- Writer: Adam Russell, 903-834-6191, email@example.com
- Contact: Dr. Brent Pemberton, 903-834-6191, firstname.lastname@example.org
OVERTON – Pruning roses should be an annual part of plant maintenance because it helps promote new growth and maintains their vigor, according to a Texas A&M AgriLife Research expert.
Dr. Brent Pemberton, AgriLife Research ornamental horticulturist, Overton, said roses are best pruned before they begin growing after winter dormancy, typically between January and March depending on location.
“Valentine’s Day is a good reminder that it’s time to prune the roses,” he said.
Pruning helps promote growth and thins the plant to allow access to sun and air flow, Pemberton said. It also encourages new breaks to come from the base of the plant.
There are two types of roses – hybrid teas, which grow upright, and landscape roses, which have a bushy appearance. Hybrid tea roses grow flowers fewer in number but are much bigger and better for cutting and floral arrangements. Landscape roses present many flowers and make a better floral display within landscapes.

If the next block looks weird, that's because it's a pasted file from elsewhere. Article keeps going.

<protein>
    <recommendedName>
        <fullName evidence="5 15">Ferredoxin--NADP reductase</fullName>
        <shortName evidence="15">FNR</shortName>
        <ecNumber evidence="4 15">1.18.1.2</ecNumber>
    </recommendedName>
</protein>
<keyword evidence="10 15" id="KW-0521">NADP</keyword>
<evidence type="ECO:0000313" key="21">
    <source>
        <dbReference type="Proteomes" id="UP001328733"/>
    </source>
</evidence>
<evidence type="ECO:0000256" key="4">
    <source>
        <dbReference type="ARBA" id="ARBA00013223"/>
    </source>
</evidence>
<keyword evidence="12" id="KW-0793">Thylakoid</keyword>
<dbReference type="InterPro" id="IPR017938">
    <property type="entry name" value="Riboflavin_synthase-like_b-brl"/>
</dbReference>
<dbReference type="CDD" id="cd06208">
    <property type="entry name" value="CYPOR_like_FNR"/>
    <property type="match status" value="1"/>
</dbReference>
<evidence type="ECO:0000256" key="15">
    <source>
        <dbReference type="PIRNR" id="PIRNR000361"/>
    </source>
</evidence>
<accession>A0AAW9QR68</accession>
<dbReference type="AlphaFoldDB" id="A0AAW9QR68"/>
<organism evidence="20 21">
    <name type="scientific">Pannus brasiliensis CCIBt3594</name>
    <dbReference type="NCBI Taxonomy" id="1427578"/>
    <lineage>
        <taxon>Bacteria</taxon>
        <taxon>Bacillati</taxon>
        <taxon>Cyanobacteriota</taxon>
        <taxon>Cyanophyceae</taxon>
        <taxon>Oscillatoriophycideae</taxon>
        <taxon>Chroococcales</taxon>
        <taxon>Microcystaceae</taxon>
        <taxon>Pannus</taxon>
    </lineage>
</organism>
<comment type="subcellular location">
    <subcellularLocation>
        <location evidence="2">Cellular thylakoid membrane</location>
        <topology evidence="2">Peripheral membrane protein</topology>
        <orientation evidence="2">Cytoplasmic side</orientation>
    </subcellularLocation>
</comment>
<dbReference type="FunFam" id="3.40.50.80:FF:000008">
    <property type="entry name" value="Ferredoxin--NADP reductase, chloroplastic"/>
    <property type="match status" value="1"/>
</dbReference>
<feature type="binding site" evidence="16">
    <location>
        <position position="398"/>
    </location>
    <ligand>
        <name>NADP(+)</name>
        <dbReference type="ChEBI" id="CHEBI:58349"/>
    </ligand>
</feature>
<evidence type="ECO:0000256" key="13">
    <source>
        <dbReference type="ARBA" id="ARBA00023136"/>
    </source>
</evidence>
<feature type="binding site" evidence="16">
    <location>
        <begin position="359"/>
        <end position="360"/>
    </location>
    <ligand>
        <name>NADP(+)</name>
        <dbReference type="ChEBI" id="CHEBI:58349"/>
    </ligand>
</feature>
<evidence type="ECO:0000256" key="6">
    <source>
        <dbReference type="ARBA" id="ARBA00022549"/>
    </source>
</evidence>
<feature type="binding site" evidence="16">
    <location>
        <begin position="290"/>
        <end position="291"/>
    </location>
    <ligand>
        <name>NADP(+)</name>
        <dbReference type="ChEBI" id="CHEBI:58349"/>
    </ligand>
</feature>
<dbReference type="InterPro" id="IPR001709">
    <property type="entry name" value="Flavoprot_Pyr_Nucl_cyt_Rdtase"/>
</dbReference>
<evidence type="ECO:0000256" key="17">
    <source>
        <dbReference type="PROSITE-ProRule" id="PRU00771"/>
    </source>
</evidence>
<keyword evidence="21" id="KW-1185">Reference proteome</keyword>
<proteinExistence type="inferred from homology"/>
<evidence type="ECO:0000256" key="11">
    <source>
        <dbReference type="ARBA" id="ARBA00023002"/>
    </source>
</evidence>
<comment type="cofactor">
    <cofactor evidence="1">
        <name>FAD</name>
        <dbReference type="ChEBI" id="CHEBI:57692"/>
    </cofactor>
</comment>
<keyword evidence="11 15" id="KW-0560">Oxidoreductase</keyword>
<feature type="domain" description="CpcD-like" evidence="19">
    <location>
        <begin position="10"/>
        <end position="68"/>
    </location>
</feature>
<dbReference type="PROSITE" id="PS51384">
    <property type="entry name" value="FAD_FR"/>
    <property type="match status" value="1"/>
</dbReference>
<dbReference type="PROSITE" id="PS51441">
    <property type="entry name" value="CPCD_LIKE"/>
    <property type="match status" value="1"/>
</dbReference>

“Hybrid teas are all about the size and quality of the individual roses, while hedge roses produce a lot of smaller flowers and are best for that pop of color in a homeowner’s landscape,” Pemberton said.
Roses are the most economically important ornamental plant in the U.S. They contribute substantially to the ornamental horticulture sector, which is the fastest growing segment of U.S. agriculture, according to the U.S. Department of Agriculture.
Garden roses account for approximately $400 million of wholesale domestic bare-root and container production, and form the cornerstone of the multi-billion dollar landscape and shrub industry.